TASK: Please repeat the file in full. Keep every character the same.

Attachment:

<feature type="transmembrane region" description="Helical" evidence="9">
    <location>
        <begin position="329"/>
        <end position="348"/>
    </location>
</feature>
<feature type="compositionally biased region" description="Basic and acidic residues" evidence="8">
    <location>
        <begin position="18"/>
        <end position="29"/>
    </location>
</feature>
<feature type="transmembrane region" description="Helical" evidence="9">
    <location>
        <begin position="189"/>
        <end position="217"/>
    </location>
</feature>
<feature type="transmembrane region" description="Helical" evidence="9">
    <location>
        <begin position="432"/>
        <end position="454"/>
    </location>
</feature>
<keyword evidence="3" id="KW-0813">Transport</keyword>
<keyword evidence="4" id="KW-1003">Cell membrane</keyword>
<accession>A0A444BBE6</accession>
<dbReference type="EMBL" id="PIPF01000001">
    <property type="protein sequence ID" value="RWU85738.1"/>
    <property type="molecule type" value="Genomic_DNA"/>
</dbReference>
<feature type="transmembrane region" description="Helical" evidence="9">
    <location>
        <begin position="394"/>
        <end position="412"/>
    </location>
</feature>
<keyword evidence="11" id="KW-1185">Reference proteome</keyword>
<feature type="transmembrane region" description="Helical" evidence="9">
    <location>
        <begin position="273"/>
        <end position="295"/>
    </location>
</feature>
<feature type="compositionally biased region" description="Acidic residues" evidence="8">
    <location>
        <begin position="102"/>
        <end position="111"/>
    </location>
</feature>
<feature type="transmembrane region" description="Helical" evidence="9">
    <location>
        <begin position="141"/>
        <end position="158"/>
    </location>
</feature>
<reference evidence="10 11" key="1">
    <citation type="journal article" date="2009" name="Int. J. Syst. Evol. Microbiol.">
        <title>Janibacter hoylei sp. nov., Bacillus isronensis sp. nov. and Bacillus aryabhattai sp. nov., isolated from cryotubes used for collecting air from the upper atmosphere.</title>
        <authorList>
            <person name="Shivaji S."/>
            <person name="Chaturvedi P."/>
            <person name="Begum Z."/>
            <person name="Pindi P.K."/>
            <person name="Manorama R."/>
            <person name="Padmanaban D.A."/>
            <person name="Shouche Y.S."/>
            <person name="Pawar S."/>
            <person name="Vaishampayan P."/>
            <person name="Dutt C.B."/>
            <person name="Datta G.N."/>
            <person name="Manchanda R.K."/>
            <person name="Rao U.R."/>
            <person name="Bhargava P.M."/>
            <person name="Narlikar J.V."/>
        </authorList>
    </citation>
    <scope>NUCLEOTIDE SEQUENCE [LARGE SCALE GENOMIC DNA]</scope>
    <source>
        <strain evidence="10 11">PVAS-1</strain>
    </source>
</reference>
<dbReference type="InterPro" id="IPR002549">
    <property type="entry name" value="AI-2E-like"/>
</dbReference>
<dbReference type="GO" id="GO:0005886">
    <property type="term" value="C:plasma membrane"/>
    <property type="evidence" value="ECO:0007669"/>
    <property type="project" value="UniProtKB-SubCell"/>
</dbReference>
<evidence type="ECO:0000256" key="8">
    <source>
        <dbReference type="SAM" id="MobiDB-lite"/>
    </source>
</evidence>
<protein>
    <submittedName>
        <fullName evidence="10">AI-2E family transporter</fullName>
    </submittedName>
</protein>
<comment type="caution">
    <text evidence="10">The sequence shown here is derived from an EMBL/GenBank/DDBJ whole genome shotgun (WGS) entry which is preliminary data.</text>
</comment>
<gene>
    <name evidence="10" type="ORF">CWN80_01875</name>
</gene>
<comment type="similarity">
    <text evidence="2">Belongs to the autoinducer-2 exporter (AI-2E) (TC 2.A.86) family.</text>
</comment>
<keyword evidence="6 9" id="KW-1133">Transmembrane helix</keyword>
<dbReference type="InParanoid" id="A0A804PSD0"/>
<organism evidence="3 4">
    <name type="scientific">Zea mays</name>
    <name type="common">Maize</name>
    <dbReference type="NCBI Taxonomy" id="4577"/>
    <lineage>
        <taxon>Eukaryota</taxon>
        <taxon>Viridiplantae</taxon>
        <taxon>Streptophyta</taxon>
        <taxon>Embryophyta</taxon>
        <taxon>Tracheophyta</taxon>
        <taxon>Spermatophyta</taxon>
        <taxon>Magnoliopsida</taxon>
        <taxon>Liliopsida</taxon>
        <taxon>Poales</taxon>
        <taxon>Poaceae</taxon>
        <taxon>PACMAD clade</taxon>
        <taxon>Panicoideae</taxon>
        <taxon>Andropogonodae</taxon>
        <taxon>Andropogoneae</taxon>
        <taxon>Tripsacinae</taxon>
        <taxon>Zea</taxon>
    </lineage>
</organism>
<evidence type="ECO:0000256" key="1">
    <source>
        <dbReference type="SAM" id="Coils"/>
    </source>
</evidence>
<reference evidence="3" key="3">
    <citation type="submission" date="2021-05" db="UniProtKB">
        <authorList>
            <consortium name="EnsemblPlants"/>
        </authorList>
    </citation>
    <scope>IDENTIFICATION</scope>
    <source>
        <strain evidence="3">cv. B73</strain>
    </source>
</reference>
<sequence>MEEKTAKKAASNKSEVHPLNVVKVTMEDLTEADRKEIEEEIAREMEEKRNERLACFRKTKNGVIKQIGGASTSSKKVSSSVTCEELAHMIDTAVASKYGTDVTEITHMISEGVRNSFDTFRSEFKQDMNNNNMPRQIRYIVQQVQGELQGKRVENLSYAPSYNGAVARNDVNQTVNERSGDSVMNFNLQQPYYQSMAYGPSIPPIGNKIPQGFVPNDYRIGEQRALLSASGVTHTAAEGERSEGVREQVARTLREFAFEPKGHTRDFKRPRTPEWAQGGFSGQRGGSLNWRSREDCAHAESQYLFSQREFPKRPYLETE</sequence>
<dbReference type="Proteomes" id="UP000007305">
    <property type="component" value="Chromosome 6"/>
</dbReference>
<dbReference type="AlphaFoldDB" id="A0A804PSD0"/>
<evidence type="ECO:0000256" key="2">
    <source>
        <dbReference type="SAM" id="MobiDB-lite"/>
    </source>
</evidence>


<feature type="transmembrane region" description="Helical" evidence="9">
    <location>
        <begin position="329"/>
        <end position="348"/>
    </location>
</feature>
<feature type="compositionally biased region" description="Basic and acidic residues" evidence="8">
    <location>
        <begin position="18"/>
        <end position="29"/>
    </location>
</feature>
<feature type="transmembrane region" description="Helical" evidence="9">
    <location>
        <begin position="189"/>
        <end position="217"/>
    </location>
</feature>
<feature type="transmembrane region" description="Helical" evidence="9">
    <location>
        <begin position="432"/>
        <end position="454"/>
    </location>
</feature>
<keyword evidence="3" id="KW-0813">Transport</keyword>
<keyword evidence="4" id="KW-1003">Cell membrane</keyword>
<accession>A0A444BBE6</accession>
<dbReference type="EMBL" id="PIPF01000001">
    <property type="protein sequence ID" value="RWU85738.1"/>
    <property type="molecule type" value="Genomic_DNA"/>
</dbReference>
<feature type="transmembrane region" description="Helical" evidence="9">
    <location>
        <begin position="394"/>
        <end position="412"/>
    </location>
</feature>
<keyword evidence="11" id="KW-1185">Reference proteome</keyword>
<feature type="transmembrane region" description="Helical" evidence="9">
    <location>
        <begin position="273"/>
        <end position="295"/>
    </location>
</feature>
<feature type="compositionally biased region" description="Acidic residues" evidence="8">
    <location>
        <begin position="102"/>
        <end position="111"/>
    </location>
</feature>
<feature type="transmembrane region" description="Helical" evidence="9">
    <location>
        <begin position="141"/>
        <end position="158"/>
    </location>
</feature>
<reference evidence="10 11" key="1">
    <citation type="journal article" date="2009" name="Int. J. Syst. Evol. Microbiol.">
        <title>Janibacter hoylei sp. nov., Bacillus isronensis sp. nov. and Bacillus aryabhattai sp. nov., isolated from cryotubes used for collecting air from the upper atmosphere.</title>
        <authorList>
            <person name="Shivaji S."/>
            <person name="Chaturvedi P."/>
            <person name="Begum Z."/>
            <person name="Pindi P.K."/>
            <person name="Manorama R."/>
            <person name="Padmanaban D.A."/>
            <person name="Shouche Y.S."/>
            <person name="Pawar S."/>
            <person name="Vaishampayan P."/>
            <person name="Dutt C.B."/>
            <person name="Datta G.N."/>
            <person name="Manchanda R.K."/>
            <person name="Rao U.R."/>
            <person name="Bhargava P.M."/>
            <person name="Narlikar J.V."/>
        </authorList>
    </citation>
    <scope>NUCLEOTIDE SEQUENCE [LARGE SCALE GENOMIC DNA]</scope>
    <source>
        <strain evidence="10 11">PVAS-1</strain>
    </source>
</reference>
<dbReference type="InterPro" id="IPR002549">
    <property type="entry name" value="AI-2E-like"/>
</dbReference>
<dbReference type="GO" id="GO:0005886">
    <property type="term" value="C:plasma membrane"/>
    <property type="evidence" value="ECO:0007669"/>
    <property type="project" value="UniProtKB-SubCell"/>
</dbReference>
<evidence type="ECO:0000256" key="8">
    <source>
        <dbReference type="SAM" id="MobiDB-lite"/>
    </source>
</evidence>
<protein>
    <submittedName>
        <fullName evidence="10">AI-2E family transporter</fullName>
    </submittedName>
</protein>
<comment type="caution">
    <text evidence="10">The sequence shown here is derived from an EMBL/GenBank/DDBJ whole genome shotgun (WGS) entry which is preliminary data.</text>
</comment>
<gene>
    <name evidence="10" type="ORF">CWN80_01875</name>
</gene>
<comment type="similarity">
    <text evidence="2">Belongs to the autoinducer-2 exporter (AI-2E) (TC 2.A.86) family.</text>
</comment>
<keyword evidence="6 9" id="KW-1133">Transmembrane helix</keyword>
<dbReference type="InParanoid" id="A0A804PSD0"/>
<organism evidence="3 4">
    <name type="scientific">Zea mays</name>
    <name type="common">Maize</name>
    <dbReference type="NCBI Taxonomy" id="4577"/>
    <lineage>
        <taxon>Eukaryota</taxon>
        <taxon>Viridiplantae</taxon>
        <taxon>Streptophyta</taxon>
        <taxon>Embryophyta</taxon>
        <taxon>Tracheophyta</taxon>
        <taxon>Spermatophyta</taxon>
        <taxon>Magnoliopsida</taxon>
        <taxon>Liliopsida</taxon>
        <taxon>Poales</taxon>
        <taxon>Poaceae</taxon>
        <taxon>PACMAD clade</taxon>
        <taxon>Panicoideae</taxon>
        <taxon>Andropogonodae</taxon>
        <taxon>Andropogoneae</taxon>
        <taxon>Tripsacinae</taxon>
        <taxon>Zea</taxon>
    </lineage>
</organism>
<evidence type="ECO:0000256" key="1">
    <source>
        <dbReference type="SAM" id="Coils"/>
    </source>
</evidence>
<reference evidence="3" key="3">
    <citation type="submission" date="2021-05" db="UniProtKB">
        <authorList>
            <consortium name="EnsemblPlants"/>
        </authorList>
    </citation>
    <scope>IDENTIFICATION</scope>
    <source>
        <strain evidence="3">cv. B73</strain>
    </source>
</reference>
<sequence>MEEKTAKKAASNKSEVHPLNVVKVTMEDLTEADRKEIEEEIAREMEEKRNERLACFRKTKNGVIKQIGGASTSSKKVSSSVTCEELAHMIDTAVASKYGTDVTEITHMISEGVRNSFDTFRSEFKQDMNNNNMPRQIRYIVQQVQGELQGKRVENLSYAPSYNGAVARNDVNQTVNERSGDSVMNFNLQQPYYQSMAYGPSIPPIGNKIPQGFVPNDYRIGEQRALLSASGVTHTAAEGERSEGVREQVARTLREFAFEPKGHTRDFKRPRTPEWAQGGFSGQRGGSLNWRSREDCAHAESQYLFSQREFPKRPYLETE</sequence>
<dbReference type="Proteomes" id="UP000007305">
    <property type="component" value="Chromosome 6"/>
</dbReference>
<dbReference type="AlphaFoldDB" id="A0A804PSD0"/>
<evidence type="ECO:0000256" key="2">
    <source>
        <dbReference type="SAM" id="MobiDB-lite"/>
    </source>
</evidence>